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Freelancers wish-list for Budget
by Susie Hughes at 14:40 03/03/14 (Political News)
Freelancer trade group, the PCG, has called on the Chancellor to take the opportunity of his forthcoming Budget to back Britain's independent professionals.
Julie Stewart, Chairman of PCG, the membership organisation for freelancers and independent professionals, has today written to George Osborne to outline how the Budget could be used to help Britain’s smallest businesses.

In a letter to the Chancellor, they say: “Whilst we recognise the success of Government measures in propelling the UK out of the economic downturn, we believe this growth must be cemented by creating a regulatory and tax environment that will better support the UK’s smallest businesses.

“Freelancers have an important role to play in boosting sluggish productivity growth and bridging the UK’s output gap. Research has shown they help create jobs, encourage innovation and generate entrepreneurship in the UK’s economy. Sadly, all too often freelancers and those that engage them are mired in a sea of poor guidance, red tape and badly drafted legislation which stops them from reaching their full potential.”

Late payments
Among the actions suggested by PCG are further measures to address the issue of late payment through the supply chain. Chairman of the PCG, Julie Stewart said: “Freelancers are often the last to be paid and what’s more, under the current system it is extremely difficult for them to hold clients to account for withholding payment without risking damage to the relationship.

“PCG is sceptical about the effectiveness of the measures currently in place which are only voluntary for big businesses. The Treasury has the power to significantly improve this situation, particularly in the public sector. Freelancers desperately need measures to be put in place that ensure even the smallest businesses are armed with sufficient legal tools to tackle late payment.”

False self-employment

A current issue for freelancer is the proposals regarding ‘Onshore Employment Intermediaries’ or false self-employment. Although targeted at the lower paid workers who are often forced into mass marketed schemes for their employers' financial advantage, there are fears that it might be so wide-ranging that it will affect limited company contractors.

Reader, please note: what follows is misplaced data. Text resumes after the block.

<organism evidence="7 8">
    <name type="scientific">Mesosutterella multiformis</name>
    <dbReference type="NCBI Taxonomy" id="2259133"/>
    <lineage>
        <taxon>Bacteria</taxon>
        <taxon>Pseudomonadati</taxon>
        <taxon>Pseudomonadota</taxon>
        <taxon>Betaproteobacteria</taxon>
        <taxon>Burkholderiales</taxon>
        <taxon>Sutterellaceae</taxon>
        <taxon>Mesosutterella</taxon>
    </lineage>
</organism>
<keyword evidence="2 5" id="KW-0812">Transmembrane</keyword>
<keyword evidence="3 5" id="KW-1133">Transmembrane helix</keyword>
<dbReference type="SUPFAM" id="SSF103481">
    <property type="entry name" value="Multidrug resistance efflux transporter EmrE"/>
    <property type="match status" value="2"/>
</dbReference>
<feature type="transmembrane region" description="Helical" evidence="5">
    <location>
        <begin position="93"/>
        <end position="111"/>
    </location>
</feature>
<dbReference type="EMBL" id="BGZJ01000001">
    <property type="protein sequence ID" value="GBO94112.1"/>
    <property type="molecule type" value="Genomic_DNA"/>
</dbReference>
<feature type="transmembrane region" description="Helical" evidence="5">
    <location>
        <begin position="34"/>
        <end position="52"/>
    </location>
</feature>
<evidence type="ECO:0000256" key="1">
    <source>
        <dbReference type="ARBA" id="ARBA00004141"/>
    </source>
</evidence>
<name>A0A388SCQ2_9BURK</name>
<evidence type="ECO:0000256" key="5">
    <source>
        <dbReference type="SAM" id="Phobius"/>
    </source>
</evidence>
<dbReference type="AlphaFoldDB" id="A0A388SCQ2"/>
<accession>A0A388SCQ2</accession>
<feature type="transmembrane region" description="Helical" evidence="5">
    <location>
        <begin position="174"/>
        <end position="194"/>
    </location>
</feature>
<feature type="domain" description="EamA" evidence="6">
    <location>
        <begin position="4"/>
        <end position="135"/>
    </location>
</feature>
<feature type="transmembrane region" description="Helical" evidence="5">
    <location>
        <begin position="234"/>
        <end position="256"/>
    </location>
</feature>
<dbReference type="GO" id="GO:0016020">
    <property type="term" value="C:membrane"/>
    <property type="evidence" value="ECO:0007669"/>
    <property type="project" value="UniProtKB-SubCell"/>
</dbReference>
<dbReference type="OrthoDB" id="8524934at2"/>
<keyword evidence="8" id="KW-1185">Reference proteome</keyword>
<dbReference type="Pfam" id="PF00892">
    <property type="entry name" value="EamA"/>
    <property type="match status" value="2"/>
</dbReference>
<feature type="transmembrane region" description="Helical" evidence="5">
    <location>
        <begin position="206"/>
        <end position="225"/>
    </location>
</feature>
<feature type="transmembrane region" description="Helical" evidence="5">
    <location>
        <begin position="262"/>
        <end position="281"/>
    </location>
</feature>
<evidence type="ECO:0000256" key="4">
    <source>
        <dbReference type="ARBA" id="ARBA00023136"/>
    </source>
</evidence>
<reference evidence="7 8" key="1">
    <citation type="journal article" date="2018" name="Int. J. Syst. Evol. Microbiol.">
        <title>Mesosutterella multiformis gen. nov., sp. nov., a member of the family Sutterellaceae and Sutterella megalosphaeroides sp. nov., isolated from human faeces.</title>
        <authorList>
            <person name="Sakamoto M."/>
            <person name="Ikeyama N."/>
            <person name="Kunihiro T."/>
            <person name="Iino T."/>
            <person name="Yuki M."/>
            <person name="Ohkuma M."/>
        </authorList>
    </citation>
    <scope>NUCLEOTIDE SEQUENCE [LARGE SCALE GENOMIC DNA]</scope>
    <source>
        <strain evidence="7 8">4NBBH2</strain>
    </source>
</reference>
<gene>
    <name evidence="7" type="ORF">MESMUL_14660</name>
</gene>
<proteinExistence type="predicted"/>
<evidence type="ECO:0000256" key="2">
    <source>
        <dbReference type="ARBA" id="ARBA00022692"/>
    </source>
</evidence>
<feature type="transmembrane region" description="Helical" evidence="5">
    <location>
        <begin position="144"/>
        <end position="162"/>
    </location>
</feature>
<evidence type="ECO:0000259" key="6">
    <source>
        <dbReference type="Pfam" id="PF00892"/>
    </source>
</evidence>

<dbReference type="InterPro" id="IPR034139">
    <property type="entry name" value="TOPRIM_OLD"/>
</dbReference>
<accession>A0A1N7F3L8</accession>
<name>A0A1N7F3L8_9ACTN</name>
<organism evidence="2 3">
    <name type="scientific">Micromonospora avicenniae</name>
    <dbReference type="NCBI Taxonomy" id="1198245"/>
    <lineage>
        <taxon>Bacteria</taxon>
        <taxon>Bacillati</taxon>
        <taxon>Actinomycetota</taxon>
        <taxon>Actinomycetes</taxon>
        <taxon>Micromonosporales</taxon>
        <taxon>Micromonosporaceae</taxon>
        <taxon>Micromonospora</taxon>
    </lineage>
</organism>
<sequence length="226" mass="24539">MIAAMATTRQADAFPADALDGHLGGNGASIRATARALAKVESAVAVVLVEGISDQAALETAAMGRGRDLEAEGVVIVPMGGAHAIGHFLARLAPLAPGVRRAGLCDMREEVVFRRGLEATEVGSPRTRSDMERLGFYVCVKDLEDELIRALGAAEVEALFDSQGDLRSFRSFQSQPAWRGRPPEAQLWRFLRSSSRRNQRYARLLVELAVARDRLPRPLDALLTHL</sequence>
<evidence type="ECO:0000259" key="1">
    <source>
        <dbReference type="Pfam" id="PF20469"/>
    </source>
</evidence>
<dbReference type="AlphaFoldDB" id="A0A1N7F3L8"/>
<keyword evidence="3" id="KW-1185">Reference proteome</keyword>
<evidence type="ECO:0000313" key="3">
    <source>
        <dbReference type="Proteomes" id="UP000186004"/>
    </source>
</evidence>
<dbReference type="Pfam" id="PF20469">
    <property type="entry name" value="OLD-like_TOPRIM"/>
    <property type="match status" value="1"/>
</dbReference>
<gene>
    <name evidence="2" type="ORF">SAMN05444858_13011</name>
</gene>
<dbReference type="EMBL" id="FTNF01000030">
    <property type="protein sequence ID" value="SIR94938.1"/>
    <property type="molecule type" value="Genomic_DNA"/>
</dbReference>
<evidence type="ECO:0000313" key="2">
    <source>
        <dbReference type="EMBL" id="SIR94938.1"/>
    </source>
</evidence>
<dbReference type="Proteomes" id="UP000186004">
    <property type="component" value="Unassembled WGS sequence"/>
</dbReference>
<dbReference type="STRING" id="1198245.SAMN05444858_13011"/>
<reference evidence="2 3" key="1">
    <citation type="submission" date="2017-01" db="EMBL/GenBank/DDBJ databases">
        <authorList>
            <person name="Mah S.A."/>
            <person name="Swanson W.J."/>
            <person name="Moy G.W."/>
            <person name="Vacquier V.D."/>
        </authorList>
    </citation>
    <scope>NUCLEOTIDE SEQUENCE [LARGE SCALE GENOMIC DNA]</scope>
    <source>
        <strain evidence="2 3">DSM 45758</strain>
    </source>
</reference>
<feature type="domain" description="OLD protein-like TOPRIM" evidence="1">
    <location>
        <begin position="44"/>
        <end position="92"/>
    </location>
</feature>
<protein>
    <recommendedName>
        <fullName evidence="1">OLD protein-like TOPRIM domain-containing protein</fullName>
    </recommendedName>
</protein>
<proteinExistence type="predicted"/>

Ms Stewart said: “There has been marked uncertainty regarding the reach of the legislation and despite assurances by HMRC, if the legislation is poorly drafted this will produce unnecessary burdens for the UK’s freelance workforce.

“There is a clear need for freelance business to be explicitly excluded from the Government’s plans. Serious consideration should also be given to delaying the implementation of the proposals. This will give businesses the time they need to get to grips with the very serious potential economic impacts of these changes.”

Another priority for the freelancer group is access to the best communications infrastructure at an affordable cost.

Ms Stewart said: “I hope that the Chancellor will consider substantially extending the funding for rural broadband, and that he will announce incentives for mobile carriers to extend their support for ‘4G’ technology.

“It is crucial that an improved virtual and physical network remains affordable for the very smallest businesses who do not have access to large capital reserves and expense accounts.”

Business rates
Consideration should also be given to removing or reducing business rates on collaborative co-working spaces or ‘workhubs’. These premises are increasingly used by the very smallest businesses and they should benefit from reduced rates.

Ms Stewart said: “Incentives for collaborative workspaces would encourage the kind of collaboration and innovation that has made areas such as Old Street and Shoreditch so successful for UK technology and creative firms. These spaces are incubators for our smallest businesses and the Government should do everything it can to ensure more areas of the country can host flexible, collaborative offices and share in this success.”

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Susie Hughes © Shout99 2014

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